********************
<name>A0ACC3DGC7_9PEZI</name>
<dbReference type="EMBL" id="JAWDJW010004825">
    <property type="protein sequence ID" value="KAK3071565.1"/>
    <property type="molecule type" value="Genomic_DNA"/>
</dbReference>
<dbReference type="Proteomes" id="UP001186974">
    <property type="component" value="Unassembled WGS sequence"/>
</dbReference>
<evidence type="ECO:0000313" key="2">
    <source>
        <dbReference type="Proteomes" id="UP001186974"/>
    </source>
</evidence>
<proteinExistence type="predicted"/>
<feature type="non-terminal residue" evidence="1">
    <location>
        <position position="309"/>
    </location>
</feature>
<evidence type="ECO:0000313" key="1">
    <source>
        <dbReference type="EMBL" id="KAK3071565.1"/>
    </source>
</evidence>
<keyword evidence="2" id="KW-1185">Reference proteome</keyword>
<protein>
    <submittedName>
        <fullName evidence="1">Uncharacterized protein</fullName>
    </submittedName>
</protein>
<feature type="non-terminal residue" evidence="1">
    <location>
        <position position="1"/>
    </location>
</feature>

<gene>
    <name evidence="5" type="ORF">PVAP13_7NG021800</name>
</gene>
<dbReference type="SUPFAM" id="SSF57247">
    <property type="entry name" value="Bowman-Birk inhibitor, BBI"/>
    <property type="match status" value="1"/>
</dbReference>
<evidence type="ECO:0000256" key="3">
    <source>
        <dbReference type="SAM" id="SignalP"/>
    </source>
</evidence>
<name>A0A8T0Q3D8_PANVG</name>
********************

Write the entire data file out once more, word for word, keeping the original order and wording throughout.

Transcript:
<name>A0ACC3DGC7_9PEZI</name>
<dbReference type="EMBL" id="JAWDJW010004825">
    <property type="protein sequence ID" value="KAK3071565.1"/>
    <property type="molecule type" value="Genomic_DNA"/>
</dbReference>
<dbReference type="Proteomes" id="UP001186974">
    <property type="component" value="Unassembled WGS sequence"/>
</dbReference>
<evidence type="ECO:0000313" key="2">
    <source>
        <dbReference type="Proteomes" id="UP001186974"/>
    </source>
</evidence>
<proteinExistence type="predicted"/>
<feature type="non-terminal residue" evidence="1">
    <location>
        <position position="309"/>
    </location>
</feature>
<evidence type="ECO:0000313" key="1">
    <source>
        <dbReference type="EMBL" id="KAK3071565.1"/>
    </source>
</evidence>
<keyword evidence="2" id="KW-1185">Reference proteome</keyword>
<protein>
    <submittedName>
        <fullName evidence="1">Uncharacterized protein</fullName>
    </submittedName>
</protein>
<feature type="non-terminal residue" evidence="1">
    <location>
        <position position="1"/>
    </location>
</feature>

<gene>
    <name evidence="5" type="ORF">PVAP13_7NG021800</name>
</gene>
<dbReference type="SUPFAM" id="SSF57247">
    <property type="entry name" value="Bowman-Birk inhibitor, BBI"/>
    <property type="match status" value="1"/>
</dbReference>
<evidence type="ECO:0000256" key="3">
    <source>
        <dbReference type="SAM" id="SignalP"/>
    </source>
</evidence>
<name>A0A8T0Q3D8_PANVG</name>